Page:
Tori Amos: Little Earthquakes

Stephen Rauch

I've always thought of Little Earthquakes as the closest thing you can get to pure emotion distilled onto a CD.

Tori Amos

Little Earthquakes

Label: Atlantic
US Release Date: 1992-02-25

Tori Amos saved my life. It's as simple as that. I seem to be getting past the stage where I feel the need to burden every third person I encounter with my tale of woe, but here's the short version: three waves of depression, culminating in my exit from college midway past the first year. I was already a fan of Tori, but after that, she basically took over my life, and for a while was practically all I listened to. For over a year.

Tori, of course, seems to inspire this kind of devotion. In my mind, there's no one else out there whose work is so intensely personal and emotional. I've always thought of Little Earthquakes as the closest thing you can get to pure emotion distilled onto a CD. Tori's debut album (not counting the widely misunderstood Y Kant Tori Read release) shows her at her most intimate -- indeed, many have likened Little Earthquakes to "Tori's diary", and while the album sometimes teeters on the edge of sounding too confessional, there is ample room for the listener to inject her or his emotions and experience.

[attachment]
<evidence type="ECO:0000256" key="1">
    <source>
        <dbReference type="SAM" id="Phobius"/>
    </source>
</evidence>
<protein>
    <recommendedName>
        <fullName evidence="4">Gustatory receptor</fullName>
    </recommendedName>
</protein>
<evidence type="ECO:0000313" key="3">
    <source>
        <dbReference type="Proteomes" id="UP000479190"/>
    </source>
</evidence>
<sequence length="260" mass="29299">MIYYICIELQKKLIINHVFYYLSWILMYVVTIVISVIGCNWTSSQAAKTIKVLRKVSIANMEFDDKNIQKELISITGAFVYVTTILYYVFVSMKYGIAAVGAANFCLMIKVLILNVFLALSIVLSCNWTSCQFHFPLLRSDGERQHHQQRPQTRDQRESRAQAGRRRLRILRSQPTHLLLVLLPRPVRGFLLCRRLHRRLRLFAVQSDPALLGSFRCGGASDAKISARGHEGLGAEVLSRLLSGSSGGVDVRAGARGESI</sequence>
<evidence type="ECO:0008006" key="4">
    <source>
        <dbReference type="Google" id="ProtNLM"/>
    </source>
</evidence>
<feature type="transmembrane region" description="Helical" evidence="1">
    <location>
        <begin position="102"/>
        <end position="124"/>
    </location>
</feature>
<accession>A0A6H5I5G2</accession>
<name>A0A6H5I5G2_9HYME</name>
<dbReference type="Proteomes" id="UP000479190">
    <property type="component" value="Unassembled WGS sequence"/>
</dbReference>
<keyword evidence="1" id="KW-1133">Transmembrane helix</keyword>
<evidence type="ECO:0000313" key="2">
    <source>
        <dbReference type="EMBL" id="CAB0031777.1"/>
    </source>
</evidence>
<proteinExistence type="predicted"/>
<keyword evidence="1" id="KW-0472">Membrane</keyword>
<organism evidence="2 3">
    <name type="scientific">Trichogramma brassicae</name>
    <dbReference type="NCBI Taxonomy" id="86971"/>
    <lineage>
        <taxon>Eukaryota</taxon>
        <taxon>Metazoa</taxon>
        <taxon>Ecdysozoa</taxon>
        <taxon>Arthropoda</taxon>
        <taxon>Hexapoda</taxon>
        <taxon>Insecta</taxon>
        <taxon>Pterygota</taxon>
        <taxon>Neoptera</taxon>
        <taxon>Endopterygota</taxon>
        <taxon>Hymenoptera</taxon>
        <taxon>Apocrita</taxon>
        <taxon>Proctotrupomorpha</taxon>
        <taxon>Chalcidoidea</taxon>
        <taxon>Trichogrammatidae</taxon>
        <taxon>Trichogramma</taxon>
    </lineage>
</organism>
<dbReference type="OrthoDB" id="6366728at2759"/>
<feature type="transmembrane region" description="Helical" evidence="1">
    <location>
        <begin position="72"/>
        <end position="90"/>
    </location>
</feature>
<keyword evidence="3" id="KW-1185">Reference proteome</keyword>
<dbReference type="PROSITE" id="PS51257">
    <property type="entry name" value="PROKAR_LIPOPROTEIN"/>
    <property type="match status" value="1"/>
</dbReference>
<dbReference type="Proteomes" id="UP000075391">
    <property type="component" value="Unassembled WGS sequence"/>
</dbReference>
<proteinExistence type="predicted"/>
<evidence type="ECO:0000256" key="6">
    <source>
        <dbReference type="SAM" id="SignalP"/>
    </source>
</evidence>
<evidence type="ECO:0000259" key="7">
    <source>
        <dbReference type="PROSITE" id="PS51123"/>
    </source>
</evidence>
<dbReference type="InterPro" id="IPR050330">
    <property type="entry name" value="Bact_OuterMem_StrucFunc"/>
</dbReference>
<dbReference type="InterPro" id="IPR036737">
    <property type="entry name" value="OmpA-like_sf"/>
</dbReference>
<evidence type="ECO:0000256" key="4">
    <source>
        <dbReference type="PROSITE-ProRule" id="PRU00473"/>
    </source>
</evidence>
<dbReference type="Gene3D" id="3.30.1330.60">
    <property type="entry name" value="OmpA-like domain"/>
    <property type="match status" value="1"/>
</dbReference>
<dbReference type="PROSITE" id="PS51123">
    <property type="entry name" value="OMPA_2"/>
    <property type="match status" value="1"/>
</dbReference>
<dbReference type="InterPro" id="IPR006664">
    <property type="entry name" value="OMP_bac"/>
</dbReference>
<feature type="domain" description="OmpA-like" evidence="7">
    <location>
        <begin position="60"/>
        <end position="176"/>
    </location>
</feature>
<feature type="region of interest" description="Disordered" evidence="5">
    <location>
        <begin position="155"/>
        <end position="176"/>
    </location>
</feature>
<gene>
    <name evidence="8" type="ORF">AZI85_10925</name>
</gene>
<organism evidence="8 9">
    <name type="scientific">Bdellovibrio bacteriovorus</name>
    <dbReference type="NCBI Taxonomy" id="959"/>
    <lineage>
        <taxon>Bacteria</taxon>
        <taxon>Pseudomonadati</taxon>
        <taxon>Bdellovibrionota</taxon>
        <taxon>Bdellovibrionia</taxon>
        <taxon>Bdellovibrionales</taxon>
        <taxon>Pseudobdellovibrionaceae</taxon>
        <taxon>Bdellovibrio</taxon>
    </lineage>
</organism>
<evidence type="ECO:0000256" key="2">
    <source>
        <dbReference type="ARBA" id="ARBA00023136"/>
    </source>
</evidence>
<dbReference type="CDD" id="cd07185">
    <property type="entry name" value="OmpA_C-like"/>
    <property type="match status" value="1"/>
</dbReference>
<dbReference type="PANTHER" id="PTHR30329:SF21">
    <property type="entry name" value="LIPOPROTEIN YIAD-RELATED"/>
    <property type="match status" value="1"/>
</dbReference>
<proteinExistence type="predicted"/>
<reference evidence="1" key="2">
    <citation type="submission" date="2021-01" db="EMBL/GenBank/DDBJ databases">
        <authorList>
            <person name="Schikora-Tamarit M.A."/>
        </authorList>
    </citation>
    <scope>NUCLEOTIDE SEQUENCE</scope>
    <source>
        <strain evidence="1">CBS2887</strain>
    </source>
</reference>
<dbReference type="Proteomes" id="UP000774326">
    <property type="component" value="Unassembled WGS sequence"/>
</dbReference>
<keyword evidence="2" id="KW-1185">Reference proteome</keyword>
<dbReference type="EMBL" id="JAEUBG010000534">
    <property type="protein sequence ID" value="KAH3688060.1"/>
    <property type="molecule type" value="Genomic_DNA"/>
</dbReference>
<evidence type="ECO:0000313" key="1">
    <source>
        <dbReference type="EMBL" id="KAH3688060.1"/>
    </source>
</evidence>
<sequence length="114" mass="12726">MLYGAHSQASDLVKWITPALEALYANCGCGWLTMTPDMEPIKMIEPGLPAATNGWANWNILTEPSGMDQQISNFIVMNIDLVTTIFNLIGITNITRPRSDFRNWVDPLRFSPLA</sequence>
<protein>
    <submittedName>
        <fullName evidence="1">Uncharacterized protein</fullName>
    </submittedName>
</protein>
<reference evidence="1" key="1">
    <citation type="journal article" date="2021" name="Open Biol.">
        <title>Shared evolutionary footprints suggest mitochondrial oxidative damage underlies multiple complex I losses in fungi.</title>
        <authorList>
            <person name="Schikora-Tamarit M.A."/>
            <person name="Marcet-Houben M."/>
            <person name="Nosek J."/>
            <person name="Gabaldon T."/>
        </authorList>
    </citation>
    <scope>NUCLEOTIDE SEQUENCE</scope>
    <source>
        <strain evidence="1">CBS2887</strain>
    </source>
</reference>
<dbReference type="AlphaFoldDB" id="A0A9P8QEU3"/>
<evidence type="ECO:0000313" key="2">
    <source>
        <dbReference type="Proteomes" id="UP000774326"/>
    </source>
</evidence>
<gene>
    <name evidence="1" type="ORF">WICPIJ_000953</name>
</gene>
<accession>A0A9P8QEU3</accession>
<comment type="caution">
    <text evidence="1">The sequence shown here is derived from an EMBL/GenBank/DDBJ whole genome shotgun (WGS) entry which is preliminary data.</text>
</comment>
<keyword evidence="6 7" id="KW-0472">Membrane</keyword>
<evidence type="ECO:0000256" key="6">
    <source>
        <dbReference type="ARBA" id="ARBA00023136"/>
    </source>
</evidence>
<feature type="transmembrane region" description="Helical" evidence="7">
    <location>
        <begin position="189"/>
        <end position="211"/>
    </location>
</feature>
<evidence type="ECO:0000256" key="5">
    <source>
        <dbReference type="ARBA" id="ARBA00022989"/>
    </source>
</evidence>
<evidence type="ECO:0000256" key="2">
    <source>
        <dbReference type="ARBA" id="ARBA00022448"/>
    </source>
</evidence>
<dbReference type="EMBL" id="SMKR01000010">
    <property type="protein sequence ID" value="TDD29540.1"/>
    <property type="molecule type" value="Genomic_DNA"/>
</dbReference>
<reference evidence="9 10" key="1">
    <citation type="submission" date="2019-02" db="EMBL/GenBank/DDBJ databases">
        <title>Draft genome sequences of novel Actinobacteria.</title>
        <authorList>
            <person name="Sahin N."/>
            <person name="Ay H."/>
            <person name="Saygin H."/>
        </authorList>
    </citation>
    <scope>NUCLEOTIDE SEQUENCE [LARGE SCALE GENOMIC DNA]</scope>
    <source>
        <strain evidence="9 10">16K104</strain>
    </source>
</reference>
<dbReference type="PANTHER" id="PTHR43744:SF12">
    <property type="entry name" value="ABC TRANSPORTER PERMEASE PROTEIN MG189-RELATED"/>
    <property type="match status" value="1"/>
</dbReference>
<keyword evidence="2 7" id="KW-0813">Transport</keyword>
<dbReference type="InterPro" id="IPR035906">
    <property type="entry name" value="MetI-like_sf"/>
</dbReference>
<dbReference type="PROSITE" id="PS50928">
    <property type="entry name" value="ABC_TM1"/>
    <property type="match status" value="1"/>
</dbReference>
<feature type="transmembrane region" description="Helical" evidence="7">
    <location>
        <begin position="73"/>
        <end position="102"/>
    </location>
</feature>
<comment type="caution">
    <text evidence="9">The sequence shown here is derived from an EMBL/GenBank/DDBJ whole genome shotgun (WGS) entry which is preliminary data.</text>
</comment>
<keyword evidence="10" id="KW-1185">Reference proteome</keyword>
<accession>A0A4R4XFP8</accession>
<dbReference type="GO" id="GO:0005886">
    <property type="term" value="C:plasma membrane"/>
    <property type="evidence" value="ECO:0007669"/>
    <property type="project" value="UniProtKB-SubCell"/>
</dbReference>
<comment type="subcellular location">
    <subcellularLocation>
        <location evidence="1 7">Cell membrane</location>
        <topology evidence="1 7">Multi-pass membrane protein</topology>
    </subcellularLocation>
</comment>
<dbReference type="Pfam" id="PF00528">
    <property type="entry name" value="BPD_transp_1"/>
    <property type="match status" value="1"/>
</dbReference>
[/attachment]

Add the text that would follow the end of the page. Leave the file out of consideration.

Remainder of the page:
Which brings us to the point, which is: why do we listen to music in the first place? And there will always be people who listen to achieve a sense of peace and healing. Not that listening to Tori is an easy ride, as she shifts from the achingly beautiful to the socked-in-the-gut, crying-your-eyes-out emotional meltdown. And while this can turn off a lot of listeners, there will always be people who come with that need. I've often joked that you aren't allowed to listen to Tori unless you've had your life shattered in some way or other; a good friend of mine (and a Toriphile) puts it that you don't get into Amos unless you have some kind of deep-seated emotional need.